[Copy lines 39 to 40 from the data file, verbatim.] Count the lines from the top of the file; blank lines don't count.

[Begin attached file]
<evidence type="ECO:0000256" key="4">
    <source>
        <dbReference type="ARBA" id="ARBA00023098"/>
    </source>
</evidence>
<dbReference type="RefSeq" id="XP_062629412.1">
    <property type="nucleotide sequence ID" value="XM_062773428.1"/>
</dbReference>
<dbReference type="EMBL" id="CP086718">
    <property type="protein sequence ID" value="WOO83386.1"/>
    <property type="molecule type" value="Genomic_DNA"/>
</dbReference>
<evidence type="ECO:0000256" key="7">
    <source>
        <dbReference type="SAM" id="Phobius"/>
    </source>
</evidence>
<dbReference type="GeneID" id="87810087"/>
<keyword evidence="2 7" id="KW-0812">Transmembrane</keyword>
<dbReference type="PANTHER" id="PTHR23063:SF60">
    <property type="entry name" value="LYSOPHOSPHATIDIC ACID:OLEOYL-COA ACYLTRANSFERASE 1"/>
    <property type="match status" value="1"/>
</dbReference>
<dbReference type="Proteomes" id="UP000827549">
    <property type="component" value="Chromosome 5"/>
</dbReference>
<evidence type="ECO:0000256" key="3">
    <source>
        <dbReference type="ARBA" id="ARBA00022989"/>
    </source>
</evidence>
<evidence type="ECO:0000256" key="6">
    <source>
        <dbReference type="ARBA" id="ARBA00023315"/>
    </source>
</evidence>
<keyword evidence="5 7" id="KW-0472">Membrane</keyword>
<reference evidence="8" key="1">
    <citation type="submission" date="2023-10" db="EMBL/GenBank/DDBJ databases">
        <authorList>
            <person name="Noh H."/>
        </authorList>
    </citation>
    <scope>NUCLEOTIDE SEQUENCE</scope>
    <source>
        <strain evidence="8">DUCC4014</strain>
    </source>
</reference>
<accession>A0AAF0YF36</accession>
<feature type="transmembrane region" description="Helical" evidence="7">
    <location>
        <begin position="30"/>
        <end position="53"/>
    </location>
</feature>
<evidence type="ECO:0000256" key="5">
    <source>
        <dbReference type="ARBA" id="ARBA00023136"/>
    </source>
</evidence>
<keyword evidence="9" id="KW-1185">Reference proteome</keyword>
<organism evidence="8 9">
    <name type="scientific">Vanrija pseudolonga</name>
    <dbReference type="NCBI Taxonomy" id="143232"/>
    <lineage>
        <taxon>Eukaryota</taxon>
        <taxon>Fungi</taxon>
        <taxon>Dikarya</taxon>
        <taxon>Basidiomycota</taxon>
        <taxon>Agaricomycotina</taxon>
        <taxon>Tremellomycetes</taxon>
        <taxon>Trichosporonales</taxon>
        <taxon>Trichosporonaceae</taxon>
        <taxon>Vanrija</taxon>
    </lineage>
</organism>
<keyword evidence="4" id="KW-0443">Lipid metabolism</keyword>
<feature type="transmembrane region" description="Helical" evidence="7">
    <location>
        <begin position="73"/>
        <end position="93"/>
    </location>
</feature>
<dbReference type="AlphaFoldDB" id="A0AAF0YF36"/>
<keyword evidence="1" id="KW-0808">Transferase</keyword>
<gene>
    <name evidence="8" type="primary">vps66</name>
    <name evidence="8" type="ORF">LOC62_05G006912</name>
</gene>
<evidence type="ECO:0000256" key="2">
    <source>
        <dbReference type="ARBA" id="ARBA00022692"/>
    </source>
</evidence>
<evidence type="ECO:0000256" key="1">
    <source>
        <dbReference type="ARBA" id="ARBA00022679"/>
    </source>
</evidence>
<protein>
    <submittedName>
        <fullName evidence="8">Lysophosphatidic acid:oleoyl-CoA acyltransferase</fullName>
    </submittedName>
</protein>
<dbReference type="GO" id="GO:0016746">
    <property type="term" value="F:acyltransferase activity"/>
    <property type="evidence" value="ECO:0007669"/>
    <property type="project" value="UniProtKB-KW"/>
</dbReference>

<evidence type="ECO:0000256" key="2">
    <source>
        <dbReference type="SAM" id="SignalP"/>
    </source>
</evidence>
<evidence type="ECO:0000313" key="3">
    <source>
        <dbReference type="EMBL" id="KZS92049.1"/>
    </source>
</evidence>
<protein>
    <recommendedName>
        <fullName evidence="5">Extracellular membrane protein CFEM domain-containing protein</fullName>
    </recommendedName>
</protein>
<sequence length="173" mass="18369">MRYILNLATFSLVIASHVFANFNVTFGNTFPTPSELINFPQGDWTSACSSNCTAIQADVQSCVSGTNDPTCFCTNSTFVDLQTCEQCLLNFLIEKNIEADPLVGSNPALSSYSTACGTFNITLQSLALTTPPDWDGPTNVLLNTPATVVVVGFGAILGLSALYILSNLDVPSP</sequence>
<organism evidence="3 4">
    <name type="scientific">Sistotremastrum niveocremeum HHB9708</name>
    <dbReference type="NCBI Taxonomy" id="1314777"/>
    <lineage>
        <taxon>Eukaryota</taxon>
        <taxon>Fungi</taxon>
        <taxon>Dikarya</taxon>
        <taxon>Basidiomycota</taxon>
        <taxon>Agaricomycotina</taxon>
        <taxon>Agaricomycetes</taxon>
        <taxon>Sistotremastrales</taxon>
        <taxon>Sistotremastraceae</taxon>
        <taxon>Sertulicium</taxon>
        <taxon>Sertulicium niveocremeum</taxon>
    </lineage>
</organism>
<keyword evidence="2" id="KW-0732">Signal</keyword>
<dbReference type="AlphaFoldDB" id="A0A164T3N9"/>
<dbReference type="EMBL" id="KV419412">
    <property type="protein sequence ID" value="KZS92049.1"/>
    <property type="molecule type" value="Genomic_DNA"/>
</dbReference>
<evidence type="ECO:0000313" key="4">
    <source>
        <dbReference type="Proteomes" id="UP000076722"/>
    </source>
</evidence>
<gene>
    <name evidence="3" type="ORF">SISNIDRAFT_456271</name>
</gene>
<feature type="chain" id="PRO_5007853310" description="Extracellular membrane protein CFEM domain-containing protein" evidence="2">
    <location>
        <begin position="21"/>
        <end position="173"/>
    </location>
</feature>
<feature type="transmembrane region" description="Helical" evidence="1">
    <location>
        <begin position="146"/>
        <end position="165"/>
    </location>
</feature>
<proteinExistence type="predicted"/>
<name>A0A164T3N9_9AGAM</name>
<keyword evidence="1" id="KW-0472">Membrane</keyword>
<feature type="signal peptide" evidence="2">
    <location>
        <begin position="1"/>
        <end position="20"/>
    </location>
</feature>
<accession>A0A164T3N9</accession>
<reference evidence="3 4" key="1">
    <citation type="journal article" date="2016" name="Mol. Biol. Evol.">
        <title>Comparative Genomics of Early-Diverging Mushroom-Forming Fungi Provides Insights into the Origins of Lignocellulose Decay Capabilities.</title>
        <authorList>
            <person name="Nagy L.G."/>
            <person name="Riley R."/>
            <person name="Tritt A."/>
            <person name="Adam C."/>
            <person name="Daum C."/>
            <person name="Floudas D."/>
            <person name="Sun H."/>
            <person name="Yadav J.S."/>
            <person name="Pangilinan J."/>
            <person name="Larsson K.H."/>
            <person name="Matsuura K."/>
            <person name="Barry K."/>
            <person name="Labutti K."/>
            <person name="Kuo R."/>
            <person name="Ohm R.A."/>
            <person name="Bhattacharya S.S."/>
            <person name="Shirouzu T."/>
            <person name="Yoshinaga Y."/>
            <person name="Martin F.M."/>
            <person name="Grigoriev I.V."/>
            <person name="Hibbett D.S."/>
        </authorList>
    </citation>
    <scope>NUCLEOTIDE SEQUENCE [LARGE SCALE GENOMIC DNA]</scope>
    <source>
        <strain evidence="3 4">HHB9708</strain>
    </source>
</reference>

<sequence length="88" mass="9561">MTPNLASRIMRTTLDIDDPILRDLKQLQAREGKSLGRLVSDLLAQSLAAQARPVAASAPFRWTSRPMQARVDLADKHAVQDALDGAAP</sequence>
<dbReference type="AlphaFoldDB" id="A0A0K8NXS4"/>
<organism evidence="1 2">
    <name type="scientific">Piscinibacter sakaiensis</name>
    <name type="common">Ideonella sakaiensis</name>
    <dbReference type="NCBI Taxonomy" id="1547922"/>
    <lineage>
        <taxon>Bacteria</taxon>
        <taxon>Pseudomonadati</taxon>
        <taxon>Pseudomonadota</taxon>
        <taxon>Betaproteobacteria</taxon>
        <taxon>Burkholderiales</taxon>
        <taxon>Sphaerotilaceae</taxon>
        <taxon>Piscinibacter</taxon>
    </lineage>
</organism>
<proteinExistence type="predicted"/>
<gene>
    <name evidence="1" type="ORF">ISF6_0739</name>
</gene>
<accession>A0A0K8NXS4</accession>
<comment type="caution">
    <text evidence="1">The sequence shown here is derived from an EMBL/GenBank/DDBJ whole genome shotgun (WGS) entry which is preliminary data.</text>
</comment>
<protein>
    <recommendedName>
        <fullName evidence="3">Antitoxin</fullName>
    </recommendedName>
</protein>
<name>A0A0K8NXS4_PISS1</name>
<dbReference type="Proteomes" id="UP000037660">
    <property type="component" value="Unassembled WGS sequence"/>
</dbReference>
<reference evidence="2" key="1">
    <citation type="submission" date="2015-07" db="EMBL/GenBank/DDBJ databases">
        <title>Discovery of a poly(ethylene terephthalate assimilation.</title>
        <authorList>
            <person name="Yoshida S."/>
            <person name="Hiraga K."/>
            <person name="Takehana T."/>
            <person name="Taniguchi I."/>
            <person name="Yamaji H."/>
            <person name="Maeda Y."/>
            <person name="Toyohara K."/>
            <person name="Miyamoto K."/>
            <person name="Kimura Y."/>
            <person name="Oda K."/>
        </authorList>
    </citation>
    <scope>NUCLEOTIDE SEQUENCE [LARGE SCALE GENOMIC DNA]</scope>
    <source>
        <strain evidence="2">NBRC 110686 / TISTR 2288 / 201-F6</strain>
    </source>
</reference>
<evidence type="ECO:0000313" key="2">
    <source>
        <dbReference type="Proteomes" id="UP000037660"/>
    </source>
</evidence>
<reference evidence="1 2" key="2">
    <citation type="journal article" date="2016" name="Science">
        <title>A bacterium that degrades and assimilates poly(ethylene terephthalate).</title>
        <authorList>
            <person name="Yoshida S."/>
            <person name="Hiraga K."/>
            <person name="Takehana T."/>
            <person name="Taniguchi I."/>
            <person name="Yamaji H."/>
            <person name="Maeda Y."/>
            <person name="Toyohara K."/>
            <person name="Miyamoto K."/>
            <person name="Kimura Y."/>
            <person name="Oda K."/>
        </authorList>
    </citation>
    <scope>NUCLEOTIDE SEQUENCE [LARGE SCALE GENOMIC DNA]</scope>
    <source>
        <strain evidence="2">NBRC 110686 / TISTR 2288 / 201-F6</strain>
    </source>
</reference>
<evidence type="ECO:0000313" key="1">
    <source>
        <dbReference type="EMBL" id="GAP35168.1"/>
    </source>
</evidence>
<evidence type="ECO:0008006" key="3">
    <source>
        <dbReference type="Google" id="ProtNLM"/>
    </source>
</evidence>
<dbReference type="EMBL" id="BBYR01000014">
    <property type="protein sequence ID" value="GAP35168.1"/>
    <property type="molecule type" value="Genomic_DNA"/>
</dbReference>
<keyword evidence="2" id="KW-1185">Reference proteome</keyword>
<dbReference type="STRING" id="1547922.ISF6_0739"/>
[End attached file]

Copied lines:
    <citation type="submission" date="2023-10" db="EMBL/GenBank/DDBJ databases">
        <authorList>